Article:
I might be able to get my hands on a 1999 4.6L bored .030 over engine from an F150. How much power can i expect from this engine? I don't know much about the whole bored and stroke stuff. I know what they are, but i've never done this. If the engine does it have it already, will i need larger pistons, or just piston rings, or both? Anyone know of a good book that shows this stuff?
A .030 will only yield about a 1% hp increase, if the rest of the engine is left the same. If you are only getting the block, you will need new pistons and rings. Unless the rest of the engine has been tweaked with, a .030 bore is not worth the money for the hp it yields.
Why has a 99 engine already been rebuilt/bored out? On that engine, I wouldn't expect that it was done to add horsepower, but would be to fix ragged out cylinders. If they bored out a 99 engine that was in good condition to increase performance, that was a waste of time and a good factory block. They bore/enlarge the cylinder diameter at a machine shop. This requires larger matching pistons and rings; no piston height change. If you're rebuilding this engine, and the bores are in good shape, you won't need new pistons. Good shape would mean that tolerances were adequate to hone the cylinders (not bore), re-use the pistons (if in good shape), and buy a new set of .30 over rings.
All valid points Max. Also, the more material that you remove from the cylinders the easier it becomes for them to be distorted by thermal expansion and mechanical forces. It makes it harder to keep thespecs and tolerances within the acceptable ranges.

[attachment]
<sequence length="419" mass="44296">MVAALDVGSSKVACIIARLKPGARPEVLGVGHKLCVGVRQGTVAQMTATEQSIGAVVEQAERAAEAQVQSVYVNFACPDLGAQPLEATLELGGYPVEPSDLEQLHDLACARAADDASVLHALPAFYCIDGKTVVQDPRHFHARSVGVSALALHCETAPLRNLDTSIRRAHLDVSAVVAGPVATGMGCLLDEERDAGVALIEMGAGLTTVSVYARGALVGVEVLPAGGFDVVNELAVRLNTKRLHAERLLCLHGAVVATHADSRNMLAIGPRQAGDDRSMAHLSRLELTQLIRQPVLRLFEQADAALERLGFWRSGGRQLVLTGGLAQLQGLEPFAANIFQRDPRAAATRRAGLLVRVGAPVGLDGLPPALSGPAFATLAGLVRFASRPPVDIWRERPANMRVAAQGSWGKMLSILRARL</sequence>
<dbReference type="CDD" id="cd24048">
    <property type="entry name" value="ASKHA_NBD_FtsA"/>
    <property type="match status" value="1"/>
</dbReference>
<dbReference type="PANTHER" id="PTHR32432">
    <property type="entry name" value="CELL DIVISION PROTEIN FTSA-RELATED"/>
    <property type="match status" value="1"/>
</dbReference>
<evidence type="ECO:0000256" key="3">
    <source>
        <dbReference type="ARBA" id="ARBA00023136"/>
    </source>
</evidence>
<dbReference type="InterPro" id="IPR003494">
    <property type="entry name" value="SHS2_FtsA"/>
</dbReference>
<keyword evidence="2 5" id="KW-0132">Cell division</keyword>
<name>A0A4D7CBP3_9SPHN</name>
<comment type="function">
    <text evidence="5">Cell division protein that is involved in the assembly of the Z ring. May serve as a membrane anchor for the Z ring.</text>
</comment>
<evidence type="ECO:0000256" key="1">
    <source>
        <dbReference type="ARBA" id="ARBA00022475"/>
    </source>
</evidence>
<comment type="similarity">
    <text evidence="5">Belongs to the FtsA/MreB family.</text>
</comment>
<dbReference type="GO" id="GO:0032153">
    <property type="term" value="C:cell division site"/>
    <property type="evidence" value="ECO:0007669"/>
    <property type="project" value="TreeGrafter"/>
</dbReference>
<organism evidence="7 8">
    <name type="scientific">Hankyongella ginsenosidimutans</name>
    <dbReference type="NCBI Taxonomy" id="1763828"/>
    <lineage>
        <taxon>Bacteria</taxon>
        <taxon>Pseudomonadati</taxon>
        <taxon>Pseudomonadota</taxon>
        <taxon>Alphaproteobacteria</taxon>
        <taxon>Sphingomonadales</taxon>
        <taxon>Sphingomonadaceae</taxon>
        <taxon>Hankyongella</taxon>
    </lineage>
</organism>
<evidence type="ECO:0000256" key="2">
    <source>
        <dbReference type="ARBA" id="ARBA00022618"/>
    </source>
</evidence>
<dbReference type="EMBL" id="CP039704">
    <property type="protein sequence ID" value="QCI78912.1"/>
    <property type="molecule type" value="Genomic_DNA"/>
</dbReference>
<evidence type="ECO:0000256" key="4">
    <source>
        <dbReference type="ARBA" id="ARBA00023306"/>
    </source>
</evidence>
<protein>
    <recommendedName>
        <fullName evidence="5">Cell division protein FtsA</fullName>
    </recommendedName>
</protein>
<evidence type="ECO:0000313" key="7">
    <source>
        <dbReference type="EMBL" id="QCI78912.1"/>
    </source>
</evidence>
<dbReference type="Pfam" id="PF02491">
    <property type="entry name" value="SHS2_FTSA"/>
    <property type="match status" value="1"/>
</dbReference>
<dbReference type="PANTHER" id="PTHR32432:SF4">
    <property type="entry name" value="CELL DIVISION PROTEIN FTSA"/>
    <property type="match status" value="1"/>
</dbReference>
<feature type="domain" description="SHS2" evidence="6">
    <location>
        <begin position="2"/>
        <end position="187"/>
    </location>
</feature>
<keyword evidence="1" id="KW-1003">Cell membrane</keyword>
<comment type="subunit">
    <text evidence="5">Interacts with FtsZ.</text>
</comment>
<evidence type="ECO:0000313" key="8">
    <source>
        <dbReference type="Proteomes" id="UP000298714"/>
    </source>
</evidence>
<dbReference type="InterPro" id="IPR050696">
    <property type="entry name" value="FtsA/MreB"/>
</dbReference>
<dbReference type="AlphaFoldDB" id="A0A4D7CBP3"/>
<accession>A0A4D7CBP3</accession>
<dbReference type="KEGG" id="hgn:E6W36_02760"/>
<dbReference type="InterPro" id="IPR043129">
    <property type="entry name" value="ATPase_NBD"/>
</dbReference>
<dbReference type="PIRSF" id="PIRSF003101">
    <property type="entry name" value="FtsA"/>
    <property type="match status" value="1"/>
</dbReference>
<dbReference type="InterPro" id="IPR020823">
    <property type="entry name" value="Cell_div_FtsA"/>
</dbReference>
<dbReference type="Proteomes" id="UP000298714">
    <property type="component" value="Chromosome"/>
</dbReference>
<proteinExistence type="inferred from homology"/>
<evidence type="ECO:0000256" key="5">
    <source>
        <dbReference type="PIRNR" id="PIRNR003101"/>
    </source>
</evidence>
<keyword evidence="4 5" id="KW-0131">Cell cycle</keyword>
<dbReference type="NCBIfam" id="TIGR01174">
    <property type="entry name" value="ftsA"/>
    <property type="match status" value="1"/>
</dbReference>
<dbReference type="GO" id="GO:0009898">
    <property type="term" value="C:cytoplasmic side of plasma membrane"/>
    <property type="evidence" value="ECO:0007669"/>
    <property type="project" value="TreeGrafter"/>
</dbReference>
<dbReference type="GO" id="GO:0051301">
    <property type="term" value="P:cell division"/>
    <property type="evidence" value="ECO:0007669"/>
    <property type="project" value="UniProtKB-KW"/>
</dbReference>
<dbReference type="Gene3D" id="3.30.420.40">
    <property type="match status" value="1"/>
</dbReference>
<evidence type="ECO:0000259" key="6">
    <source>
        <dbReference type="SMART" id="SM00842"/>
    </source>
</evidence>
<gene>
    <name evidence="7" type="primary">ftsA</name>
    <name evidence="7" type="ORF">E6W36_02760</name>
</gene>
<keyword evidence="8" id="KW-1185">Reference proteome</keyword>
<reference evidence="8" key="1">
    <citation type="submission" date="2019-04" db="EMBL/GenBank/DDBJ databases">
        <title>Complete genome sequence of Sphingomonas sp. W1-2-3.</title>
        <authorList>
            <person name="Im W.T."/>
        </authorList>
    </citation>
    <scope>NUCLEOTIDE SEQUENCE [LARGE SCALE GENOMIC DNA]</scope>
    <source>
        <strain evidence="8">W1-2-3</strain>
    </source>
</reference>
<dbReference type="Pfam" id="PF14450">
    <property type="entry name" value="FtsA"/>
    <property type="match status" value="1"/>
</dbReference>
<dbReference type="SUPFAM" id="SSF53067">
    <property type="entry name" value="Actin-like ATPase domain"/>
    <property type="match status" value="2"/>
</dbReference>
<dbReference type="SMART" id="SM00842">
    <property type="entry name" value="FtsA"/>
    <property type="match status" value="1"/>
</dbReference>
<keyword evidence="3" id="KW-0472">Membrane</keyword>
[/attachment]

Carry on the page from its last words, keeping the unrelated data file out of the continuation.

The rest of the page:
I'm probably gonna keep the engine, and work on it by installing forged parts to the internals. I would like to eventually drop that new engine into my truck and have a 150-200 shot of nitrous on it. Its gonna be a long project, but since its gonna be on a stand, i'm gonna take my time, and do my reading.
Dissonance, If you plan on spraying, then I highly recommend that engine. Just have it tested for cracks and all. For a nos engine, definitely get some forged slugs (JE, Ross, Probe) and good rods (Eagle). While you're at it, o-ring the heads and have some work done to them.
A .030 bore increases displacement by approximately 5. For example, a chevy 350 bored .030 over increases displacement to a 355.
this is exactly the opportunity that i've wanted. I've wanted to do all this to my trucks engine, but i need my truck to go to work and i cant take a couple of months off to do it all. This way, i get to take my time and hopefully do it all the right way.
Port, polish, grind, shave, forge, and maybe even stroke it.
A .030 increase in bore is a standard for rebuild and is not really intended as a displacement increase. To calculate engine displacement use the following....
bore X bore X stroke X .7854 X number of cylinders = cubic inches
I don't have the specs for a 4.6 handy but as an example a .030 overbore on a 5.0 (4" bore and 3" stroke) adds only 4 cubic inches. Most blocks won't handle much in the way of extra bore, so any real displacement changes require a change in stroke. Adding .4" of stroke to a 5.0 adds 39 cubic inches.
Sean Hyland Motorsports has stroker kits for the 4.6 in a couple different sizes. The smaller ones use stock blocks, the bigger ones require block work as they press in a larger sleeve.
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